No matter how long you look at an RS 5, you won't figure it out.
German design dictates a certain amount of simplicity. Super sedans from the Old Continent shall not be festooned with obnoxious wings, super-aggressive splitters, and aerodynamic blades to generate extra Gs for corner-hugging handling. That's presented a challenge to engineers at Audi tasked with the job of generating downforce without ruining the visual balance of cars in its stable. For the RS 5 Sportback (and Coupe), the front airdam inlets hide a secret behind their grilles.
When speaking with Anthony Garbis, product manager for RS 5 at Audi of America, at the 2018 New York Auto Show, he gave us a little bit of insight as to what's happening behind the new RS 5's face. "Packaging wise, this car is very cool, because you can fit this big biturbo and all the tubing and all the cooling system in this engine bay," he said. "We have an oil cooler that's mounted parallel to the ground […] and it actually creates 3 pounds of downforce at 62 mph." The oil cooler is mounted behind one of the air ducts within the front fascia. Furthermore, the part helps channel air beneath the engine as it passes by.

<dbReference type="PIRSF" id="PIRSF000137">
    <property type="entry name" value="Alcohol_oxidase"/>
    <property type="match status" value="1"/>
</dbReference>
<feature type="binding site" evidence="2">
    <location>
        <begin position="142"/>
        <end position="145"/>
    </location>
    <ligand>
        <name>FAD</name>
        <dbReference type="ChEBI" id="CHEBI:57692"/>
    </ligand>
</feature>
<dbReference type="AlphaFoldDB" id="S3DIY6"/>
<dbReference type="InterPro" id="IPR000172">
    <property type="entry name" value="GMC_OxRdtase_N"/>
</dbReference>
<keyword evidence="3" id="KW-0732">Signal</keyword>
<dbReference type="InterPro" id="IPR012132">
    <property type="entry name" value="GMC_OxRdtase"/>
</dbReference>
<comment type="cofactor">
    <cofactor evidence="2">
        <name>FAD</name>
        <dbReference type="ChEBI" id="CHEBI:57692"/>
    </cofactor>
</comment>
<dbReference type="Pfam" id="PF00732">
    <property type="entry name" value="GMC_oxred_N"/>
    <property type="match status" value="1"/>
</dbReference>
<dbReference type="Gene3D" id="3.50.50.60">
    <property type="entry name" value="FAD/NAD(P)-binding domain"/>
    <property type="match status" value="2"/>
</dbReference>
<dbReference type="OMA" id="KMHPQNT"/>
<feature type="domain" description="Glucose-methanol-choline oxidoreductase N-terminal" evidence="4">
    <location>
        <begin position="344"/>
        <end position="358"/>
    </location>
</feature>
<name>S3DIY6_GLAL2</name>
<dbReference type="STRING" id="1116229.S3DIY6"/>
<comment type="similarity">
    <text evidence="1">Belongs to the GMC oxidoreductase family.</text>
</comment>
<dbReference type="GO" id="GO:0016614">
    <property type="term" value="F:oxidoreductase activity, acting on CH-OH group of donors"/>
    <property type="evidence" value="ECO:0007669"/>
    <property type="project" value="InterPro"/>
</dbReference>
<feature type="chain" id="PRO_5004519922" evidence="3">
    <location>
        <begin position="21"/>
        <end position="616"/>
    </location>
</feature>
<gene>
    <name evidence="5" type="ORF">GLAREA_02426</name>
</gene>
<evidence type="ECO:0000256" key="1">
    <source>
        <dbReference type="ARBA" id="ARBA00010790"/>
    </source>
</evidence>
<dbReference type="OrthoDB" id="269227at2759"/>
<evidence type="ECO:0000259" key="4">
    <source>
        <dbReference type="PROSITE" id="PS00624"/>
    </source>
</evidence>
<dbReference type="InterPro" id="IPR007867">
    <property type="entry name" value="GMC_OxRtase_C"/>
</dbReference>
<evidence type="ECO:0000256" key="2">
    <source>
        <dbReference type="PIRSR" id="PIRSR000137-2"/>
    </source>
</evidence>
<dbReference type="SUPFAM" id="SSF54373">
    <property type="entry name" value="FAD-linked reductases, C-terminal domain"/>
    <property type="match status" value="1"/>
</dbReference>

It's all part of the same mission: keep everything cool in the RS 5's engine bay so its 2.9 liter TFSI V6 twin-turbo engine delivers its 444 horsepower and 443 lb-ft of torque as promised. But the engineered side effect is getting a little more aero effect from what would typically only be used to cool oil. "The fact that the engineers can get 3 pounds of downforce from the oil cooler is very neat," Garbis said. Without a big wing or massive front splitter, the RS 5 can use all the aero help it can get. So next time you hit that apex a mile an hour quicker than you thought was possible in your RS 5, thank the engineer behind that oil cooler.